If data is sent 4 times per clock cycle from the cpu and the ram gets data twice per clock cycle, if running sync at 400:400, how can they be truly running sync? Does it not seem that there are two extra transmissions, or pumps from the cpu, per clock cycle that the ram wouldn't get right away? Is it buffered somewhere between pumps in the cycle?

Also, I still don't understand the physical / logical nature of a multiplier on a CPU. What does a multiplier do that makes a cpu able to run at "1600mhz"? Why shouldn't there be no/low multiplier and just a really high frequency? I realize some OCers lower the multiplier to get higher frequency which means higher bandwidth, so why isn't this approach taken by the CPU manufacturers (i'm sure its a good reason)?
Related resources
a b à CPUs
May 20, 2008 12:21:52 PM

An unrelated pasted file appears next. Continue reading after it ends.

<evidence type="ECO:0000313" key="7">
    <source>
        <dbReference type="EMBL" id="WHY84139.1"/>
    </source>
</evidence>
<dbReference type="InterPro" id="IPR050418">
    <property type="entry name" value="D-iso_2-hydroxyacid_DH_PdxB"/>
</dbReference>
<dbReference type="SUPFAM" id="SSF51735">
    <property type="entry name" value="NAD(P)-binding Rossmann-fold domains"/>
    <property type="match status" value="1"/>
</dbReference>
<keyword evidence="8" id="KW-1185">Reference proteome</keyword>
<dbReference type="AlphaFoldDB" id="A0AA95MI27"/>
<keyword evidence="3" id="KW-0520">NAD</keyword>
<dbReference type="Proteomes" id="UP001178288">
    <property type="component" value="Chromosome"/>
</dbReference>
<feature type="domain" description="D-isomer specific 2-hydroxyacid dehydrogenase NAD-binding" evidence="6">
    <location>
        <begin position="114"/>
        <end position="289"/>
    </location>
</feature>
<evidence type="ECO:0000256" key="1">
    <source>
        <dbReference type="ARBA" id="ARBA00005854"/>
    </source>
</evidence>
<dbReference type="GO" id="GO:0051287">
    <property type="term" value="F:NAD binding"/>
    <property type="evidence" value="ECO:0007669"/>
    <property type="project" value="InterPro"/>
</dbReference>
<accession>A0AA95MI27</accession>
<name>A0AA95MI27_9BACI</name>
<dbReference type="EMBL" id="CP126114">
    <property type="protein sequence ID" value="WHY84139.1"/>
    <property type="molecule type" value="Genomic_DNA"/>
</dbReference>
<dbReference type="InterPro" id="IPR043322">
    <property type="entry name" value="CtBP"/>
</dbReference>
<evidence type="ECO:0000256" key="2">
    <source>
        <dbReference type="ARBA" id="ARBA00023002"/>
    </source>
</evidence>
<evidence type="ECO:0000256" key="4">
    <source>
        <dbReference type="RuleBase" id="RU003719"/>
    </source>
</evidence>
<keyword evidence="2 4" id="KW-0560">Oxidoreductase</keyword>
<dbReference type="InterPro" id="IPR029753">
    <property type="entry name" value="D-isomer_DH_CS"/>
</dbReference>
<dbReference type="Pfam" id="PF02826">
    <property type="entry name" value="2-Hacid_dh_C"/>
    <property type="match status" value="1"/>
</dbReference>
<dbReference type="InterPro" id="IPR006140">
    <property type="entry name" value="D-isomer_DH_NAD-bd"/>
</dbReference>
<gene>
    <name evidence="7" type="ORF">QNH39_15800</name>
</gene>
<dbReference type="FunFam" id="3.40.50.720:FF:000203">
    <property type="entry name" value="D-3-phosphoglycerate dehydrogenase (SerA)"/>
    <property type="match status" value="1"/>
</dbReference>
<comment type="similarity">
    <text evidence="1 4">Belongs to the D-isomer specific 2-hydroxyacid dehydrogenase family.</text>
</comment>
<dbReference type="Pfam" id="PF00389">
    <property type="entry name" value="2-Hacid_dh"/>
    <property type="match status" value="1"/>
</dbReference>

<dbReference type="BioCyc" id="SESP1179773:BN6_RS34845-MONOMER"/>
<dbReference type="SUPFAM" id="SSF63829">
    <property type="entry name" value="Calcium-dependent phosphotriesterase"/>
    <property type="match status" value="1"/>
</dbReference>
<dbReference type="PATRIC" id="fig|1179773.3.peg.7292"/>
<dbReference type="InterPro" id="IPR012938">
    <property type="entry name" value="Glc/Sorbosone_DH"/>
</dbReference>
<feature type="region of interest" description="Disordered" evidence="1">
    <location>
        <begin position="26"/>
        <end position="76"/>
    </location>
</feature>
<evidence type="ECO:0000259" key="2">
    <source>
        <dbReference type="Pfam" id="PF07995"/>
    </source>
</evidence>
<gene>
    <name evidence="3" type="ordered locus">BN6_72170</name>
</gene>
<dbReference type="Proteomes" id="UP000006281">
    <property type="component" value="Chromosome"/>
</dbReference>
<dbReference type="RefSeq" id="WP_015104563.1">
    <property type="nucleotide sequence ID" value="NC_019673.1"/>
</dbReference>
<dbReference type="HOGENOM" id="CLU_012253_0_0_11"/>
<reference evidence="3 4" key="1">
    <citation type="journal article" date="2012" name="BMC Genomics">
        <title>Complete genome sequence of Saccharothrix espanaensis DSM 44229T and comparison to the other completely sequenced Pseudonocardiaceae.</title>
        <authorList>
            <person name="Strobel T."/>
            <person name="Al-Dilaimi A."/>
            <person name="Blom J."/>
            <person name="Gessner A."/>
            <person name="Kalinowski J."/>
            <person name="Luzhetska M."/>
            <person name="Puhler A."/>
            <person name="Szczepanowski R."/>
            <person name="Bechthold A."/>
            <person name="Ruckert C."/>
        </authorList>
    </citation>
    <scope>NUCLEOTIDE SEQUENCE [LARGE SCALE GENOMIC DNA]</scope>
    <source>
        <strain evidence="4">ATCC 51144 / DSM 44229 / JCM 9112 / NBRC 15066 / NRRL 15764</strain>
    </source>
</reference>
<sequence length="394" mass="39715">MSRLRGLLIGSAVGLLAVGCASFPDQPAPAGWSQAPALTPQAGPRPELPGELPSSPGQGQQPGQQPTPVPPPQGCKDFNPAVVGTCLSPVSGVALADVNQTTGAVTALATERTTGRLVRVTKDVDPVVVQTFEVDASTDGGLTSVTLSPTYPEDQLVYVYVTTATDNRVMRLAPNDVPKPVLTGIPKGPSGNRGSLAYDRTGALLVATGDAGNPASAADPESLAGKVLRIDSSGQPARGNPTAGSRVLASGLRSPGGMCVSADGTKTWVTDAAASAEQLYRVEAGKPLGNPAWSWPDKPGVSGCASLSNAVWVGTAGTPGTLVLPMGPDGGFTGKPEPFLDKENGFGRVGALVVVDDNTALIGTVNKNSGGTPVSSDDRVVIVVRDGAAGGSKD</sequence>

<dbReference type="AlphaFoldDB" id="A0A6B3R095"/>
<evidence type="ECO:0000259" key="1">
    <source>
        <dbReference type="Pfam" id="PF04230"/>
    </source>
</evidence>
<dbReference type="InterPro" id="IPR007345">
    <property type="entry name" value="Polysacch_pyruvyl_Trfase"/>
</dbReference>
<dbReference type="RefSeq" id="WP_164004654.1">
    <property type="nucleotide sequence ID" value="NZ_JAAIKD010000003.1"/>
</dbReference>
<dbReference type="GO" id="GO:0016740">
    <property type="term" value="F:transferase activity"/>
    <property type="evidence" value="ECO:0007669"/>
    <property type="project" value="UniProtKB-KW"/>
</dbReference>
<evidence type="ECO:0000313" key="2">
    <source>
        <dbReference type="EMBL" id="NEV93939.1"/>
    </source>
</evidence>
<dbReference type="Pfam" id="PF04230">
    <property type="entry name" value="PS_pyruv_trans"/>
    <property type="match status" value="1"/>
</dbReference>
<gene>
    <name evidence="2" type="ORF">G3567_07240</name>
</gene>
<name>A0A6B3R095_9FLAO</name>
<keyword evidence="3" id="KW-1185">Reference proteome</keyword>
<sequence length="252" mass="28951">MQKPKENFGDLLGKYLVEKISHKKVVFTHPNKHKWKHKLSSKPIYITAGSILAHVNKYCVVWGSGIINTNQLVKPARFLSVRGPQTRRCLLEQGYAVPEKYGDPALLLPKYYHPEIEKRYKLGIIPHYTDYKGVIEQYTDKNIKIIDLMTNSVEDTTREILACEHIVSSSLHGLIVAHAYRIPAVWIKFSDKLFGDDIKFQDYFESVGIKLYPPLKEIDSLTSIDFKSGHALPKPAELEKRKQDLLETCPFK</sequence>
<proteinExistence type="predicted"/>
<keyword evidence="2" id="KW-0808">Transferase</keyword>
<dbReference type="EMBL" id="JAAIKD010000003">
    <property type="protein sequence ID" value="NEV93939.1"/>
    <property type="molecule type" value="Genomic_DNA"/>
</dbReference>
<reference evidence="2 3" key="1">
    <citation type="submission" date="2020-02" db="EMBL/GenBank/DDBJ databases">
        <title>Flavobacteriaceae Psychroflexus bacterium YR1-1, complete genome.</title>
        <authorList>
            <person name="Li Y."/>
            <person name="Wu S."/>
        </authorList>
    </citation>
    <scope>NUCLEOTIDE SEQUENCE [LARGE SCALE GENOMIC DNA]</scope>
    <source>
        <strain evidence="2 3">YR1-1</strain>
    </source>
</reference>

I can answer 1 question although technically there is more to it, but simply.....The FSB is the speed at which everything communicates over your motherboard. Imagine your motherboard, or even look at it. As you raise frequencies, you start having all kinds of technical issues trying to move signals around the gigantic mess and maze of pathways on your motherboard. The CPU is extremely small, compact, and streamlined compared to your motherboard. It's by far better able handle and run at much, much higher frequencies.
a b à CPUs
May 20, 2008 12:54:04 PM

chadwickvm said:
If data is sent 4 times per clock cycle from the cpu and the ram gets data twice per clock cycle, if running sync at 400:400, how can they be truly running sync? Does it not seem that there are two extra transmissions, or pumps from the cpu, per clock cycle that the ram wouldn't get right away? Is it buffered somewhere between pumps in the cycle?